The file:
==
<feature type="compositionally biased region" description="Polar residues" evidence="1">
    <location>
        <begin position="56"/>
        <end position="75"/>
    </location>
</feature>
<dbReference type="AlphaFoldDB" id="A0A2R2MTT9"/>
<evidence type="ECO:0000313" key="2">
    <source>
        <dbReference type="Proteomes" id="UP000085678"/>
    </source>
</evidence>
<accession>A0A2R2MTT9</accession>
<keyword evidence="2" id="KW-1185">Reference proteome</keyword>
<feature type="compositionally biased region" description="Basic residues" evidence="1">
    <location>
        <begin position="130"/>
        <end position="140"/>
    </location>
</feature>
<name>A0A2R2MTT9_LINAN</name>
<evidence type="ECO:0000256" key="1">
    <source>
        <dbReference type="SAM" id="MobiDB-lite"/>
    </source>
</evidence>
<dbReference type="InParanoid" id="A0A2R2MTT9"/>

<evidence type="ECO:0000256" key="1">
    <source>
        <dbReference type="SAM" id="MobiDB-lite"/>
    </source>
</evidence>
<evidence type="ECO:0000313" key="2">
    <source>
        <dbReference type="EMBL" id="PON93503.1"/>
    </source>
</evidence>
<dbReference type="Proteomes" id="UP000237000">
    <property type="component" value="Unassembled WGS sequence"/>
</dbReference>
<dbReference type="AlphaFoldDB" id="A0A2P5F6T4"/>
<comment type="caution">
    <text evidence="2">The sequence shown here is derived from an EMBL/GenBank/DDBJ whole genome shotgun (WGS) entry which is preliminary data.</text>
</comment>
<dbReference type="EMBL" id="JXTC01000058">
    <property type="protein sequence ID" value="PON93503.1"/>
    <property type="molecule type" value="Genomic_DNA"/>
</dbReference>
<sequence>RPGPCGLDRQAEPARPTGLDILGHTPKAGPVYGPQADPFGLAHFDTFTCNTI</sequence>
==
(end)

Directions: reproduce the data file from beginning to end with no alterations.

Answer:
<feature type="compositionally biased region" description="Polar residues" evidence="1">
    <location>
        <begin position="56"/>
        <end position="75"/>
    </location>
</feature>
<dbReference type="AlphaFoldDB" id="A0A2R2MTT9"/>
<evidence type="ECO:0000313" key="2">
    <source>
        <dbReference type="Proteomes" id="UP000085678"/>
    </source>
</evidence>
<accession>A0A2R2MTT9</accession>
<keyword evidence="2" id="KW-1185">Reference proteome</keyword>
<feature type="compositionally biased region" description="Basic residues" evidence="1">
    <location>
        <begin position="130"/>
        <end position="140"/>
    </location>
</feature>
<name>A0A2R2MTT9_LINAN</name>
<evidence type="ECO:0000256" key="1">
    <source>
        <dbReference type="SAM" id="MobiDB-lite"/>
    </source>
</evidence>
<dbReference type="InParanoid" id="A0A2R2MTT9"/>

<evidence type="ECO:0000256" key="1">
    <source>
        <dbReference type="SAM" id="MobiDB-lite"/>
    </source>
</evidence>
<evidence type="ECO:0000313" key="2">
    <source>
        <dbReference type="EMBL" id="PON93503.1"/>
    </source>
</evidence>
<dbReference type="Proteomes" id="UP000237000">
    <property type="component" value="Unassembled WGS sequence"/>
</dbReference>
<dbReference type="AlphaFoldDB" id="A0A2P5F6T4"/>
<comment type="caution">
    <text evidence="2">The sequence shown here is derived from an EMBL/GenBank/DDBJ whole genome shotgun (WGS) entry which is preliminary data.</text>
</comment>
<dbReference type="EMBL" id="JXTC01000058">
    <property type="protein sequence ID" value="PON93503.1"/>
    <property type="molecule type" value="Genomic_DNA"/>
</dbReference>
<sequence>RPGPCGLDRQAEPARPTGLDILGHTPKAGPVYGPQADPFGLAHFDTFTCNTI</sequence>